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20. April 2023  • clock 3 min •  Daniel Mitrovsky

European Parliament Approves MiCA Regulation for Crypto Regulation

On Thursday (20.4.2023), the European Parliament officially approved the MiCA (Markets in Crypto Assets) regulation, which introduces the regulation of cryptocurrencies. This regulation allows central banks to license cryptocurrency businesses and ensure the security and fairness of such services.

Until now, cryptocurrencies have been regarded as unregulated risk assets that financial institutions tend to avoid. When the MiCA regulation comes into force, a significant change and possible entry of banking players into this sector are expected. Existing crypto companies will have to apply for a license to operate and demonstrate not only capital readiness but also strict adherence to prudential principles.

As MiCA will cover the regulation of cryptoassets that have not been regulated so far, several new rules and principles will result. In particular, the most important rules will apply to entities that issue and trade cryptoassets (including reference asset tokens and e-money tokens). These entities will be obliged to implement new procedures and rules to increase transparency, disclosure of documents, authorisation or oversight of transactions. In regards to transparency, they will have to disclose all relevant information more clearly so that consumers are accurately and unambiguously informed about the risks, costs or fees associated with their operation.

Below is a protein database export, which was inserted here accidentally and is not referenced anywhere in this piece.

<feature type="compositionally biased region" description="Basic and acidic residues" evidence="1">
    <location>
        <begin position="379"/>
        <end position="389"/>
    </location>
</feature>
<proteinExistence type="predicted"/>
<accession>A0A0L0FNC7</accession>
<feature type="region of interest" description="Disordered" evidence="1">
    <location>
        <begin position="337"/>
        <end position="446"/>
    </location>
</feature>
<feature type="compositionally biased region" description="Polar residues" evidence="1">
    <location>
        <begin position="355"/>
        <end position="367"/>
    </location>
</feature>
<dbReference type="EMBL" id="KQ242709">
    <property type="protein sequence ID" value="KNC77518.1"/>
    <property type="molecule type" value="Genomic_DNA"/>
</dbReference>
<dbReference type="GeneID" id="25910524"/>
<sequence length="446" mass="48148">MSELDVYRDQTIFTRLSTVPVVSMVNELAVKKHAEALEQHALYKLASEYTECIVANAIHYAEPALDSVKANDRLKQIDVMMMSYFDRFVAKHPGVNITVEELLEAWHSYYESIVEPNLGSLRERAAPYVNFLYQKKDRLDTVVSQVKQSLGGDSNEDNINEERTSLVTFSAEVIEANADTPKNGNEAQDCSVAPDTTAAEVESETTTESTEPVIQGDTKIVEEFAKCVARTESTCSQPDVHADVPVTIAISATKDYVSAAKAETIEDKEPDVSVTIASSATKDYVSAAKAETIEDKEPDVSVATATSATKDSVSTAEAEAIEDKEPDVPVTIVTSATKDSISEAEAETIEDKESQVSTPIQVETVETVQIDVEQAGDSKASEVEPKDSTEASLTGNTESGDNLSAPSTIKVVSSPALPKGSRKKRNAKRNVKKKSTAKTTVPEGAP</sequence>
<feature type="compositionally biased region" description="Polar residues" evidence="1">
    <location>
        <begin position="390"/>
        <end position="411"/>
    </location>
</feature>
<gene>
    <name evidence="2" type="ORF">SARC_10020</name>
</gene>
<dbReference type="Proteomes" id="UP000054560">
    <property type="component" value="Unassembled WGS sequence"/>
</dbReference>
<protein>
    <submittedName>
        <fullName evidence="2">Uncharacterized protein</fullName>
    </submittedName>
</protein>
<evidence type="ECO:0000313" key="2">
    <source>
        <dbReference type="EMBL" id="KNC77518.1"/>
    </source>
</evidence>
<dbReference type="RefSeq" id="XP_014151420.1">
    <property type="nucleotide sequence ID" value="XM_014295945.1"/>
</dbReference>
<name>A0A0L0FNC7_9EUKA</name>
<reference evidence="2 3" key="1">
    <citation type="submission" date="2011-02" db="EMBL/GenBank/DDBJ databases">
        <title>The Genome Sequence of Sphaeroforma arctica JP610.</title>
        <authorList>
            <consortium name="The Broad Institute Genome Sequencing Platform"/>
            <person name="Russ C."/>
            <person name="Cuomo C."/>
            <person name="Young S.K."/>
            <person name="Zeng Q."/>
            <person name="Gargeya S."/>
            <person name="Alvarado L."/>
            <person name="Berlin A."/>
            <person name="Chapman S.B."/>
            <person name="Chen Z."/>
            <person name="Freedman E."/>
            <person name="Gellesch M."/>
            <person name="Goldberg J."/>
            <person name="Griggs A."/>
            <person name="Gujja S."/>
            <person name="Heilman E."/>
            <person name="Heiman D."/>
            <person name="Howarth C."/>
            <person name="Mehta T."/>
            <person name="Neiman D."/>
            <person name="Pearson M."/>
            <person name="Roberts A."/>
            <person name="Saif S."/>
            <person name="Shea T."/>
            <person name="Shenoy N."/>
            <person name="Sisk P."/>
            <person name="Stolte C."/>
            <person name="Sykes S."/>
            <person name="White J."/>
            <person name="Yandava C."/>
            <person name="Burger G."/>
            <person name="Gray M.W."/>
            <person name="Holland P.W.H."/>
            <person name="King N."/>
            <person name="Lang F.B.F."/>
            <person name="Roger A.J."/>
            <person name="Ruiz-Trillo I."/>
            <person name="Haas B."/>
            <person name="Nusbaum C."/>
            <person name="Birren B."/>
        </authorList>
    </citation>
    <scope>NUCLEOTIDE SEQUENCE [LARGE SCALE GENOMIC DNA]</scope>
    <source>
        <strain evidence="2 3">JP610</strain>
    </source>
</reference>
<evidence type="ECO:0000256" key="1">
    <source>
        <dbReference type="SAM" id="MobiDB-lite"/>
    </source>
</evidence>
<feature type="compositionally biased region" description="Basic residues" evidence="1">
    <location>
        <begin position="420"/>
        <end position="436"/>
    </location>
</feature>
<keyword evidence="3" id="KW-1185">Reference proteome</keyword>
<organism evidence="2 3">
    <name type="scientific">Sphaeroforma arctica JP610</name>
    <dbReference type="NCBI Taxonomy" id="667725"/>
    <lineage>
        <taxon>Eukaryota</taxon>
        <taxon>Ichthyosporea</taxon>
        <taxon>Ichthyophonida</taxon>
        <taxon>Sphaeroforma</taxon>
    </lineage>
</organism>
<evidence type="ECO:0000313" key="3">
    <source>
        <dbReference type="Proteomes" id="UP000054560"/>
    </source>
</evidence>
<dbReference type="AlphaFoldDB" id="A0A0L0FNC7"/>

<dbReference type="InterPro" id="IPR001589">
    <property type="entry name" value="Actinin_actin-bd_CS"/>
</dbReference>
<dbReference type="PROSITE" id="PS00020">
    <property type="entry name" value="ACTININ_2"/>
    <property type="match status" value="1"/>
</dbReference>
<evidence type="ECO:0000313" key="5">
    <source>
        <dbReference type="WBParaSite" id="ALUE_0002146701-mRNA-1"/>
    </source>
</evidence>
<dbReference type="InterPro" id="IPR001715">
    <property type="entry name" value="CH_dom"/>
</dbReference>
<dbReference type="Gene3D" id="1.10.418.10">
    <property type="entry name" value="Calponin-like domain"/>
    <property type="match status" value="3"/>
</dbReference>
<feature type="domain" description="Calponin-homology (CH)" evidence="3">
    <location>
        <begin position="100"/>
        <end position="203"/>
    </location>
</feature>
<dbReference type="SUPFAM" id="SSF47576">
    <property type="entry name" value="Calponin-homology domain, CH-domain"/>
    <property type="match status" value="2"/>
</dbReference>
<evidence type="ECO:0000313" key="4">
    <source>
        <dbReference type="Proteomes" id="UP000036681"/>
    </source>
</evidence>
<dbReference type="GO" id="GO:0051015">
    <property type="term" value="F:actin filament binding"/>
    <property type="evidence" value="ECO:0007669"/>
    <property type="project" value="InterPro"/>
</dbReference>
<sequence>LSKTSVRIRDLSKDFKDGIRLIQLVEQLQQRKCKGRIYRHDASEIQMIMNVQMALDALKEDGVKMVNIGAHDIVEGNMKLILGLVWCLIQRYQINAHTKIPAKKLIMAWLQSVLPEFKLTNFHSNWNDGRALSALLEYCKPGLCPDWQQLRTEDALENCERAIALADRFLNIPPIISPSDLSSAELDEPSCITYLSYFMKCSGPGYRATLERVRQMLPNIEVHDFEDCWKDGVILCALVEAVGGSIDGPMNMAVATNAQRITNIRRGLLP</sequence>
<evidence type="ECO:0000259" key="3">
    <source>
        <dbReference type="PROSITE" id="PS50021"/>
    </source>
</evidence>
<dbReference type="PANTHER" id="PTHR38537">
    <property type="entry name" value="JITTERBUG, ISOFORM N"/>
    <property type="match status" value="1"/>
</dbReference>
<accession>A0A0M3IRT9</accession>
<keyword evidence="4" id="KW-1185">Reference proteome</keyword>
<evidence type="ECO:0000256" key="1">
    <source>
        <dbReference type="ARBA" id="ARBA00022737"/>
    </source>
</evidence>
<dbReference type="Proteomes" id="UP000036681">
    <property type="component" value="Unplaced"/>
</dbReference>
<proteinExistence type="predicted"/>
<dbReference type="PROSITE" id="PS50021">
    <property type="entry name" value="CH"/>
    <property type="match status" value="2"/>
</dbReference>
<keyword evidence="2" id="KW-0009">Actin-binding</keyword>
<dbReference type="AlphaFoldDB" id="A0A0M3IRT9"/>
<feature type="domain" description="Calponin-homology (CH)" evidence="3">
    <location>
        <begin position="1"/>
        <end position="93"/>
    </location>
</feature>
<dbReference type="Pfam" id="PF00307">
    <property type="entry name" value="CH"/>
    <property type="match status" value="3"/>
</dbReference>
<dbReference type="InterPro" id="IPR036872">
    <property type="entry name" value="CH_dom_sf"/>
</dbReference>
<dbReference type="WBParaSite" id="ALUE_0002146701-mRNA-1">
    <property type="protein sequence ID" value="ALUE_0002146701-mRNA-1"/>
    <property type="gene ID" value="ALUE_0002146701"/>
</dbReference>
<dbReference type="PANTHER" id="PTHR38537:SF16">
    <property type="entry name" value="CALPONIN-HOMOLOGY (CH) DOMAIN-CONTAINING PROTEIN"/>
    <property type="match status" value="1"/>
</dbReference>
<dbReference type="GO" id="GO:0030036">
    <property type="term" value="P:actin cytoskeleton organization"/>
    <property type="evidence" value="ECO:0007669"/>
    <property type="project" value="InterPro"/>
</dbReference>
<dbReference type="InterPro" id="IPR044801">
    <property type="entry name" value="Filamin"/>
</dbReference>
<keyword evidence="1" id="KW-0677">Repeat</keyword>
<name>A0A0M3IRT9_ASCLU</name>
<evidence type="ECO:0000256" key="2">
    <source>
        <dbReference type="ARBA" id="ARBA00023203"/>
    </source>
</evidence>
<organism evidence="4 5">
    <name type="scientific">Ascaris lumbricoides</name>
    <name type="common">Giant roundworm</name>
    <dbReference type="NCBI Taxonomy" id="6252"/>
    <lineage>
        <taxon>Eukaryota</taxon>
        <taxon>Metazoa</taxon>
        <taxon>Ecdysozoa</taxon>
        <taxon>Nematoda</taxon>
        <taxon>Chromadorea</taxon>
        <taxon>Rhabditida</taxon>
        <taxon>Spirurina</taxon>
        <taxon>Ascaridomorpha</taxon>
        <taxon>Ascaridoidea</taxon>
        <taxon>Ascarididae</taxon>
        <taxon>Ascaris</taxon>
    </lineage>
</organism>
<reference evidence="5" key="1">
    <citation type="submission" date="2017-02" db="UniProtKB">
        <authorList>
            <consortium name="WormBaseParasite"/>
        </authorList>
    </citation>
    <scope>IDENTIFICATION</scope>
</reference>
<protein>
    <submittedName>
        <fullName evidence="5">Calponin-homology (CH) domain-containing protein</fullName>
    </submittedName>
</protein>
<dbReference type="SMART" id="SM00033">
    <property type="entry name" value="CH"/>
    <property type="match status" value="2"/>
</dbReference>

Furthermore, the new legal framework will promote market integrity and financial stability by regulating public offerings of cryptoassets, where cryptoasset issuers will face much higher disclosure standards, including the obligation to publish a so-called Whitepaper (a document describing the technological and economic characteristics) for each asset. Issuers of stablecoins will also be subject to strict rules, for example, having to demonstrate that they hold sufficient and liquid reserves to back the stablecoin issued.

The approved text of the regulatory framework also contains various measures against market manipulation, money laundering, financing terrorism and other criminal activities. To combat the risks of money laundering, the European Securities and Markets Authority (ESMA) should establish a public register for non-compliant cryptocurrency service providers operating in the European Union without authorisation.

“The main benefit to the public is in clearly distinguishing fair trading companies and cleaning up the market from fraudsters. I also see room for better cooperation with financial institutions, which on the one hand, can start using the cryptocurrency infrastructure and, on the other hand, can also better provide payment services to companies in this sector,” said Juraj Forgács, CEO of Fumbi. According to Forgács, this means that crypto will become a standard form of asset, and there is a lot of room for its future growth.

The MiCA regulation was approved by a vote of 517 to 38. The new regulation represents a major step towards integrating cryptocurrencies into the traditional financial system and towards transparency and consumer protection within digital assets.

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Daniel Mitrovsky


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